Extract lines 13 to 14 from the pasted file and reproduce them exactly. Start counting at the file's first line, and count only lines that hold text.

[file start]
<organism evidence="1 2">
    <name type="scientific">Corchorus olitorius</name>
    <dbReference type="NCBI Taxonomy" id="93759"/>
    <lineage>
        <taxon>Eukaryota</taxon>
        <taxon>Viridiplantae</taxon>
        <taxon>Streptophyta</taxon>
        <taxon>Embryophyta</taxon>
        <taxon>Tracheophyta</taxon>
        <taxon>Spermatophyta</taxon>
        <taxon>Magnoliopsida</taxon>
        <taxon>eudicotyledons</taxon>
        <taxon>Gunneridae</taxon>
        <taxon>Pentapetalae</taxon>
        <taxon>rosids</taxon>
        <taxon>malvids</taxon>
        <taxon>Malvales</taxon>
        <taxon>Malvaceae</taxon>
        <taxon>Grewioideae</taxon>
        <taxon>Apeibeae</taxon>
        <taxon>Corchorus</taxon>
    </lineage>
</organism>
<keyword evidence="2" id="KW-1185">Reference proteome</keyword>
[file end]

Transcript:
        <taxon>Gunneridae</taxon>
        <taxon>Pentapetalae</taxon>